I’m sorry. So sorry…

Leaders have been making a lot of apologies of late in an effort to extinguish stories that have erupted in the news. And not just political leaders.  

Last week, Chip Wilson, CEO of Lululemon, apologized for having blamed women’s thighs for the company’s see-through yoga pants debacle.  

Yesterday, the CEO of a hospital had to apologize when one of his physicians was found guilty of molesting some of his patients while they were under anaesthetic.

The King of Apologies though is the notorious Mayor of Toronto, Rob Ford. He could be called a serial apologizer given how frequently he has said he’s sorry for the long list of things he’s said and done in the past months. In fact, he’s made so many apologizes that CBC Radio strung some of them together into this song:

 

Click here to listen to the clip

 

For most leaders, apologizing is never fun. People make mistakes, deliberately or otherwise, or they fail to do as promised. And if these failings are of enough magnitude to cause concern among customers, employees, investors, media or other stakeholders, then leaders have to answer for them. 

Ignoring an issue in the hopes that it will fade away rarely works. The next offense can magnify the first, building even more negative awareness until ultimately credibility and trust are eroded. Leaders need to acknowledge the concern, and be accountable for it.

Whether apologizing for your own failings or for those of others within your organization, it has to be done. And done right.

I learned this early on during the many years I provided executive leaders with crisis communications counsel. Whether you are trying to avert a crisis in the first place, or trying to extricate yourself and your organization from one with your reputations intact, there are some cardinal rules when it comes to making apologies. And they apply to even the most rudimentary apologies.

 

1. Perception is reality
Whether or not you think an apology is warranted doesn’t really matter. If people of significance to you and your organization perceive that a mistake has been made, you have to address it. You need to acknowledge their concerns.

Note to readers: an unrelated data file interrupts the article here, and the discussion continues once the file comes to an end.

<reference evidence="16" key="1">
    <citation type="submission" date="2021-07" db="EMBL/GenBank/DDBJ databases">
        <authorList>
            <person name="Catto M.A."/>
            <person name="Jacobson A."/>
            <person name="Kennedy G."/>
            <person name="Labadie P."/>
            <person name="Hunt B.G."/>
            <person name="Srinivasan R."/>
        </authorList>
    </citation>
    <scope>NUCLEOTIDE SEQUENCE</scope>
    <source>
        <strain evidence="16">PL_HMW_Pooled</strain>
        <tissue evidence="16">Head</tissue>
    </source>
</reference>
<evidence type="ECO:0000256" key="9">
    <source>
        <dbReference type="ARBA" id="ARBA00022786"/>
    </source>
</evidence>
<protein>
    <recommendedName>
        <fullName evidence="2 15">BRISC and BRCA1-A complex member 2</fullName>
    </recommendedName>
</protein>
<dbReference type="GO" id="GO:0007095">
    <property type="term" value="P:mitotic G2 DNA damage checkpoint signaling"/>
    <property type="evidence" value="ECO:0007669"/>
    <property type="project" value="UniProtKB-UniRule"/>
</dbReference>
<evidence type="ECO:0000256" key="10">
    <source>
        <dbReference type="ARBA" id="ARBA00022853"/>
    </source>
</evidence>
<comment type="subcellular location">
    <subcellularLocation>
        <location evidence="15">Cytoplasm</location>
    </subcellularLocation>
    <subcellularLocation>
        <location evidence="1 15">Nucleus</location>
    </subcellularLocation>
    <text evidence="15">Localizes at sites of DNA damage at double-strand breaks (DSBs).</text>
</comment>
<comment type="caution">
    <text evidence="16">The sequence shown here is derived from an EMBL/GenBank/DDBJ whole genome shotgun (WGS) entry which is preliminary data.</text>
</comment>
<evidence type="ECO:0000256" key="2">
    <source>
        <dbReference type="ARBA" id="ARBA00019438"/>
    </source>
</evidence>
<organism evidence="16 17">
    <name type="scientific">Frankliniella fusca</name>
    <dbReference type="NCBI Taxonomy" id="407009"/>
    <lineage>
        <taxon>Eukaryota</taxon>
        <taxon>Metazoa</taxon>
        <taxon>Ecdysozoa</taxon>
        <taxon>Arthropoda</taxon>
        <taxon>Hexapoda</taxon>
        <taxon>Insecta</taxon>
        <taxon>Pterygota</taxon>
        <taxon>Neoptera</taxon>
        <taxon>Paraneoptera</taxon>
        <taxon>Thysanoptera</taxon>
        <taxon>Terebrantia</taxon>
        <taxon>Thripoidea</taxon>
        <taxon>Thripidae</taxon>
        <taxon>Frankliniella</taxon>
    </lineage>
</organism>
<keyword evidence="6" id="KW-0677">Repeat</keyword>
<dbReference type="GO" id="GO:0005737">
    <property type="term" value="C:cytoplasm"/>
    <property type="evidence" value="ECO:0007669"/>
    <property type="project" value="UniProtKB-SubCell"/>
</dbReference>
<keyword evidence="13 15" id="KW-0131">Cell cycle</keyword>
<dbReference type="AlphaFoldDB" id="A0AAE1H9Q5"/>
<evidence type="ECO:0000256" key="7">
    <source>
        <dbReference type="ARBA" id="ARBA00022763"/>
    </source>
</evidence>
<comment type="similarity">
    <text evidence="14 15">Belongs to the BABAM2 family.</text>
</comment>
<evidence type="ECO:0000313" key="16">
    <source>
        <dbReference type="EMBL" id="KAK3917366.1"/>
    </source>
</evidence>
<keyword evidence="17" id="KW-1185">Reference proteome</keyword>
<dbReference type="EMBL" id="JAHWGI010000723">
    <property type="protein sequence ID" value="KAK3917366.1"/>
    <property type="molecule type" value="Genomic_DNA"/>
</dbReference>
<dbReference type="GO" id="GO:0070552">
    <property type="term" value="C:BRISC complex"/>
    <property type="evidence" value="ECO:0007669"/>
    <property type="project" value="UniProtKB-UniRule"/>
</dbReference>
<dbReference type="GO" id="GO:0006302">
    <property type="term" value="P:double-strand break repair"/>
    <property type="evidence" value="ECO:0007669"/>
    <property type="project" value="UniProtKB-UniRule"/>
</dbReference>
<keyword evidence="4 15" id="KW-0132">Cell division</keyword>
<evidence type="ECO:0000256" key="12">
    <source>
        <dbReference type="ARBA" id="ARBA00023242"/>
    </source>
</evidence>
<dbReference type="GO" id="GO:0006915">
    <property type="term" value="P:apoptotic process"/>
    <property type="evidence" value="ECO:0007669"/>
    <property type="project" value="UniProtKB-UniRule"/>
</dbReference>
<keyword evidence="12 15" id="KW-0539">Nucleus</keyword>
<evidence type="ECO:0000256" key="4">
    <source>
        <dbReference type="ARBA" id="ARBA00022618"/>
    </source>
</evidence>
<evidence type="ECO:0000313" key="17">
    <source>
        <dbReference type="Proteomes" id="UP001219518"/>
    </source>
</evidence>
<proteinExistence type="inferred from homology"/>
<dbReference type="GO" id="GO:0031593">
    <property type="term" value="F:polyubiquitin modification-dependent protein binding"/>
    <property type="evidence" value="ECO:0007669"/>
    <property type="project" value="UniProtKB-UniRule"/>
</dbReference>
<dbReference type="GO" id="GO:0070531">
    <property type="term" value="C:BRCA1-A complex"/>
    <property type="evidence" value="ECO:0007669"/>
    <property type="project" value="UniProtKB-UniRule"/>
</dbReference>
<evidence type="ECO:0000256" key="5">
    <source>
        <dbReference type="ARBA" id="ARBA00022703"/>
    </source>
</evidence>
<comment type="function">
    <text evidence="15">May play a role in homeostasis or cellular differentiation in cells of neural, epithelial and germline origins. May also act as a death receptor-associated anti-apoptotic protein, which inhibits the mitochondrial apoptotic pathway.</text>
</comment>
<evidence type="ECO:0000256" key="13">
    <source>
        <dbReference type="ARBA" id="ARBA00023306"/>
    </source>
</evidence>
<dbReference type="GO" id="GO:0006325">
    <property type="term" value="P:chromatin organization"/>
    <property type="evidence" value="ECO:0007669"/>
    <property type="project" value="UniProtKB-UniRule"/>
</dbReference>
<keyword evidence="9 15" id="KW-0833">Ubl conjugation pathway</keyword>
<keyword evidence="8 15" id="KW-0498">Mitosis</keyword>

2. Timing is everything.  
Apologies are usually time-sensitive. People need to hear it now, not next week. Time and time again, we see things that could have been contained simply and quickly instead being deferred until they inadvertently become media maelstroms. If you do it right, the sooner you apologize, the sooner you can move on. 

 

3. Be accountable. 
If something has gone wrong, people want to know who’s responsible. As the executive leader, it’s on you to respond. If you don’t have all the facts yet, tell them what you can now and promise to tell them more as soon as you’re able. Don’t deflect responsibility by blaming someone else. Tony Hayward, former CEO of British Petroleum, tried that once, and he ended up working in Siberia. Literally.

 

4. Sound sincere. 
Words matter so use strong and active language:  “I am sorry” is better than the more abstract “I apologize”. And watch your tone. Sounding flat and uncaring will just perpetuate people’s concerns. Instead, sound truly contrite — as if you’re speaking to a close friend.

 

5. Take action. 
Although words matter, words alone won’t suffice. To be credible, you need to walk the talk. Make it evident that you have taken action so that the mistake or error won’t happen again. Convey that you have done everything in your power to make restitution. It’s your actions that will make your apology believable, or not.

 

Speaking of apologies…  It’s my turn.  Last week’s LeaderSpeak contained several typos in the margin. Thanks to those of you who let me know. It is certainly not our usual standard. We fixed the errors, and we will do our very best to make sure it doesn’t happen again.  I promise!